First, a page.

Zanganeh, Lukoil Discuss Oilfields
Oil Minister Bijan Namdar Zanganeh discussed developing two Iranian oilfields by Russia’s Lukoil in a meeting with Vagit Alekperov, the company’s chief executive director in Tehran.
“We will hand over the results of our surveys on Abteymour and Mansouri oilfields to the National Iranian Oil Company in the near future. Our team of experts will be in Ahvaz (Khuzestan Province) to expand studies,” Alekperov was quoted as saying by Shana on Monday.
Lukoil, Russia’s second-largest oil company, has expressed strong interest in Iran’s oil projects after Tehran and the six world powers (the five permanent members of the United Nations Security Council and Germany) reached a landmark agreement in July last year on limiting its nuclear program in exchange for the lifting of some financial and trade restrictions.
“We have two agreements with the Iranian government to explore territories and specific fields that we find promising,” Alekperov said on Lukoil’s website. “The meeting (on Monday) was a positive step toward closing the deals for the two fields.”
Zanganeh also said without providing details that Lukoil has signed a memorandum of understanding “to develop one of our oilfields,” hoping that the agreement will be implemented soon.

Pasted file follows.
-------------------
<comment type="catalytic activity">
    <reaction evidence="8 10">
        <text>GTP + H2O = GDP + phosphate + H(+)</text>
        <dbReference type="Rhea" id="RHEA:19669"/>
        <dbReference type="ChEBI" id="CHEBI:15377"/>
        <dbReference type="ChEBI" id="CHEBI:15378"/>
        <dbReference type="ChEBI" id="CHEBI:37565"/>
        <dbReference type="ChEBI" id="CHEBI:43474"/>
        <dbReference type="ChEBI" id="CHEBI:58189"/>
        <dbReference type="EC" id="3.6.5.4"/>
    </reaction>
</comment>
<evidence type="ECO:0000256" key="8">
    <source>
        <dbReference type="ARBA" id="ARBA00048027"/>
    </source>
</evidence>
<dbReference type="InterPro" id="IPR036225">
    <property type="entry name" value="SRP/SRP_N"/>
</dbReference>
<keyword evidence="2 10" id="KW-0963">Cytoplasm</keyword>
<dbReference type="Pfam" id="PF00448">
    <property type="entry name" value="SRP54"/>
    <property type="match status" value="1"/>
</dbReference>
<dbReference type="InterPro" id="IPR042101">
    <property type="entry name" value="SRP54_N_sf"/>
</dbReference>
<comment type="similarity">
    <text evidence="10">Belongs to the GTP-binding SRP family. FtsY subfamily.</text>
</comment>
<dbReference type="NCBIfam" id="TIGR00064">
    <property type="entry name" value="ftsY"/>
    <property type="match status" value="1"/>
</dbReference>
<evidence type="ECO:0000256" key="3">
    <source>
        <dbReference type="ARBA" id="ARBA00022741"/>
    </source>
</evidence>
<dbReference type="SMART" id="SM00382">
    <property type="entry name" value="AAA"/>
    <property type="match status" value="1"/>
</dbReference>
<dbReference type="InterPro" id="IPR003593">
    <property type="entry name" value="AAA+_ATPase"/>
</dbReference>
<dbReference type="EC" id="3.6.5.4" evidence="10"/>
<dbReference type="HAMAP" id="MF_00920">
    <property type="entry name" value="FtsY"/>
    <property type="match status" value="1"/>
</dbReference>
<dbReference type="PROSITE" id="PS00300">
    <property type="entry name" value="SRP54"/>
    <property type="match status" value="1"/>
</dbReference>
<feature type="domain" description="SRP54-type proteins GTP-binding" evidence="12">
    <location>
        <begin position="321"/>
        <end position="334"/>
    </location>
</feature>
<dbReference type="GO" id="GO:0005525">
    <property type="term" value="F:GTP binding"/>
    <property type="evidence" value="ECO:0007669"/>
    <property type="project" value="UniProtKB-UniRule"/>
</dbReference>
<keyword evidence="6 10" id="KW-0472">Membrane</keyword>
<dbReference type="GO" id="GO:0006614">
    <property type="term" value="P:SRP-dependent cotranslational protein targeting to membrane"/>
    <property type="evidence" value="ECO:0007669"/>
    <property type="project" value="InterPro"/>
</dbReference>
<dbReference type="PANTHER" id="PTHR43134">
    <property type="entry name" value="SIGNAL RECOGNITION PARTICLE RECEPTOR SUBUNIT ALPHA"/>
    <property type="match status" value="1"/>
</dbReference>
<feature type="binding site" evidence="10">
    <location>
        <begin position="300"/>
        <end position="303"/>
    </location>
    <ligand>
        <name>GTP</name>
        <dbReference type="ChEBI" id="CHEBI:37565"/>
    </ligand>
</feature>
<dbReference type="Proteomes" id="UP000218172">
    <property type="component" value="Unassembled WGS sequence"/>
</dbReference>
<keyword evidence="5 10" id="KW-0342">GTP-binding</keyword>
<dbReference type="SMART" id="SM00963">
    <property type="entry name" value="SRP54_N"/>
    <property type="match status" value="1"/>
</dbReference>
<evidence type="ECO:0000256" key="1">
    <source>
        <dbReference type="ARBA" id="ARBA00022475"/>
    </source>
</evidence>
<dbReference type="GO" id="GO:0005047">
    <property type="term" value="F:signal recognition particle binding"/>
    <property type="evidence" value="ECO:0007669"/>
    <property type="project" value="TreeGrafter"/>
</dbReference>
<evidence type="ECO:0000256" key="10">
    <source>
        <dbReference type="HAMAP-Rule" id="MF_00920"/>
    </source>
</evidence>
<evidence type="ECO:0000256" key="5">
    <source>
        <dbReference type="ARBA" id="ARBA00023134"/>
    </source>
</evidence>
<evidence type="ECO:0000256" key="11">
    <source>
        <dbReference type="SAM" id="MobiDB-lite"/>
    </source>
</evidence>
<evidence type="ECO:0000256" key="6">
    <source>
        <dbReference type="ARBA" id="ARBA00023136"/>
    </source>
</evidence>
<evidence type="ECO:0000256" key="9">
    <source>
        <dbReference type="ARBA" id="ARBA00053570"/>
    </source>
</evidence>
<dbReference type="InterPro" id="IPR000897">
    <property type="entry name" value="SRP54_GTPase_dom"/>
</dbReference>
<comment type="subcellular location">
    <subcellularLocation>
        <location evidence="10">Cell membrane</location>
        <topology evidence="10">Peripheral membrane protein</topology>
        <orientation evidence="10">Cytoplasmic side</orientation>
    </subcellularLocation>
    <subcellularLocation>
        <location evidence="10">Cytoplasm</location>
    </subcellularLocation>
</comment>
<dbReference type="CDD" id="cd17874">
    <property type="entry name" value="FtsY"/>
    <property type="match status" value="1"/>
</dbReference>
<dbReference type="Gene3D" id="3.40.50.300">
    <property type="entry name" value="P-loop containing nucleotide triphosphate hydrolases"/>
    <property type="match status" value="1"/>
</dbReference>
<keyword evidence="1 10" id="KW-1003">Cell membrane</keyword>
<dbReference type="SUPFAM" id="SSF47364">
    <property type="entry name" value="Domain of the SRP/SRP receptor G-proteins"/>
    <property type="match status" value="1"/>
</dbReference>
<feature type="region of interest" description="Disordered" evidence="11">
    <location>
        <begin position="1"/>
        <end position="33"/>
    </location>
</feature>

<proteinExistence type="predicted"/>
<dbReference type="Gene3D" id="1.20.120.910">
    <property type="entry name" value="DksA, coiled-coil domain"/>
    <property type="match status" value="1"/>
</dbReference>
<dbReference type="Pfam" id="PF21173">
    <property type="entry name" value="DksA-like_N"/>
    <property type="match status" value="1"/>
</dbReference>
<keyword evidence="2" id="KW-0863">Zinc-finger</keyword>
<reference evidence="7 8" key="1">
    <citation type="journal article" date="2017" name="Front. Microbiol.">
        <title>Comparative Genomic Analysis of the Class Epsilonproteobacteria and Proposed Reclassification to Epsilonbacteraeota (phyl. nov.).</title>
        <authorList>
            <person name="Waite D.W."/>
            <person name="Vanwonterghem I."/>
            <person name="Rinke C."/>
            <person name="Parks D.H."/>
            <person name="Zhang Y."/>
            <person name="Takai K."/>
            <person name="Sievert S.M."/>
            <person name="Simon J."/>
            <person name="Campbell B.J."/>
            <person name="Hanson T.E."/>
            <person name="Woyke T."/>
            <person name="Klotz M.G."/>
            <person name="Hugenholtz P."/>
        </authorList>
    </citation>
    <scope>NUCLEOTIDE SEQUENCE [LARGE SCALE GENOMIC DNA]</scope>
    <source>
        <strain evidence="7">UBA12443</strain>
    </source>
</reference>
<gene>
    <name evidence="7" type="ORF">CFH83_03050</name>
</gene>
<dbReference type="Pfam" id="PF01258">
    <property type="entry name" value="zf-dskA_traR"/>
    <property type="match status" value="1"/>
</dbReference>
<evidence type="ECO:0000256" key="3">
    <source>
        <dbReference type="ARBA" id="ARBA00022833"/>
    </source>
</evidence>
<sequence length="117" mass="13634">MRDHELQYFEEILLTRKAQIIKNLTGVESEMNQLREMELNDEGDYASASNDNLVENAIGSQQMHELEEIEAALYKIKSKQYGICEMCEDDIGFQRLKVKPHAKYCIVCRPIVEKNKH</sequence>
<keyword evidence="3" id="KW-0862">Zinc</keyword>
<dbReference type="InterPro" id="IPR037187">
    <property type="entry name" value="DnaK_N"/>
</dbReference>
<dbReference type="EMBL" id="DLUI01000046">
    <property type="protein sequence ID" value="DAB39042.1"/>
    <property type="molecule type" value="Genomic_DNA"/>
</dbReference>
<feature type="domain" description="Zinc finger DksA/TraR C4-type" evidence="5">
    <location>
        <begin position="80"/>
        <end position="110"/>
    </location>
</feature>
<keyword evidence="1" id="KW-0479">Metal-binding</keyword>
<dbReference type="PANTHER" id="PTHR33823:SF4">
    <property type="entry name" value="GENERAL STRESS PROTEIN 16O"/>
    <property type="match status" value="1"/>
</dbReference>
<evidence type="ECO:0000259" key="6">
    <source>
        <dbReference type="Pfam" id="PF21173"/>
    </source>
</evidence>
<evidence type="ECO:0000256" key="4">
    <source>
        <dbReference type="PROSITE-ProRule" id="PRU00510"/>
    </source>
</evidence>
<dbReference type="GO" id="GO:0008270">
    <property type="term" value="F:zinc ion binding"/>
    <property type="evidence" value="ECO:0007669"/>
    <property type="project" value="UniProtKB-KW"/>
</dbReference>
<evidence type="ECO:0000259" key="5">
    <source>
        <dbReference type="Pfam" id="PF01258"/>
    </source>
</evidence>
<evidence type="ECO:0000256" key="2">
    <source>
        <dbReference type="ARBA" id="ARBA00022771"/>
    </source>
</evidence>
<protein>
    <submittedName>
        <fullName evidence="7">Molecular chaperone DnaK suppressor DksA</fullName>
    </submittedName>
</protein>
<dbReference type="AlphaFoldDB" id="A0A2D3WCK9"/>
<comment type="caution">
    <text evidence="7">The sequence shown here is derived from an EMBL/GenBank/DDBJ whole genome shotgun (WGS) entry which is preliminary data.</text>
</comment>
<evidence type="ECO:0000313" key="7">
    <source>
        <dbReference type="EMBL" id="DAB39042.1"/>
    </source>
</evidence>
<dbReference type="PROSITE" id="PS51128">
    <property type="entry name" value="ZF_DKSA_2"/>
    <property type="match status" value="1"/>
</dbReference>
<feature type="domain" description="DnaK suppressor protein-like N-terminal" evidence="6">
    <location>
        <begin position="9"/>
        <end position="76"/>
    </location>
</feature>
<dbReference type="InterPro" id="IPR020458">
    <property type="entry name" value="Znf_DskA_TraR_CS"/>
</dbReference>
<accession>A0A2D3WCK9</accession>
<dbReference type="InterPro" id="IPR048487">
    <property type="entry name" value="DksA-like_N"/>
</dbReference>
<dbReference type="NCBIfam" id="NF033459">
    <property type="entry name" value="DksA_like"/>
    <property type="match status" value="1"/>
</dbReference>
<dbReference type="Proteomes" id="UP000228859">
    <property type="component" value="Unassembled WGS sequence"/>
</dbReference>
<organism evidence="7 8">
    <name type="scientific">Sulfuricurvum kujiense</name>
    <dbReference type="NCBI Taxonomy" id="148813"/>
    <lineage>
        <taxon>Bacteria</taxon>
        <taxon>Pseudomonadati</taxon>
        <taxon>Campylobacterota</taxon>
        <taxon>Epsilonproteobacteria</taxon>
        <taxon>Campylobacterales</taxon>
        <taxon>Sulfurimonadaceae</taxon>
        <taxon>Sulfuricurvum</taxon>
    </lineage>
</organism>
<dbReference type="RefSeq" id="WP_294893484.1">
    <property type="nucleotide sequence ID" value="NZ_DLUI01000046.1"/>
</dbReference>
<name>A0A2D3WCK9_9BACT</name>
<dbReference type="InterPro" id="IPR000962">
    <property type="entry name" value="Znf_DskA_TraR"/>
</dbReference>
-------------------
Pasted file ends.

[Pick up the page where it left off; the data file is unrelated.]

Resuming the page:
Lukoil is awaiting the finalization of Iran’s new model of oil and gas contracts—officially known as Iran Petroleum Contract—which is to be used to develop dozens of fields.
Mansouri Oilfield is located 60 kilometers off the Persian Gulf in Khuzestan Province. It holds an estimated 3.3 billion barrels of oil in place. Iran currently draws around 60,000 barrels per day from the field, but plans call for boosting output to 100,000 bpd initially and to 150,000 barrels in the long run.
Abteymour oilfield, which is close to Mansouri, is estimated to hold 15 billion barrels of oil in place. Output stands at around 60,000 bpd, but NIOC hopes to produce 110,000 bpd from the field.
The two sides are also setting out a framework for Lukoil’s investment in Iran, Alekperov noted, adding that his company is “exploring opportunities in the Persian Gulf”.
Following the enforcement of tighter restrictions over Iran’s nuclear dispute, Lukoil halted operations in Anaran oil block in the west six years ago. Anaran is estimated to have more than 2.5 billion barrels of oil in place.
The Russian company suffered a $63 million loss when it abandoned the project. In 2013, Iran reimbursed Lukoil $60 million. Lukoil reopened its office in Tehran last year.
Cooperation with Russia’s second-largest oil firm comes as Pertamina, Indonesia’s state-owned oil and gas giant, reportedly signed a nondisclosure agreement last month to survey the onshore Abteymour and Mansouri fields.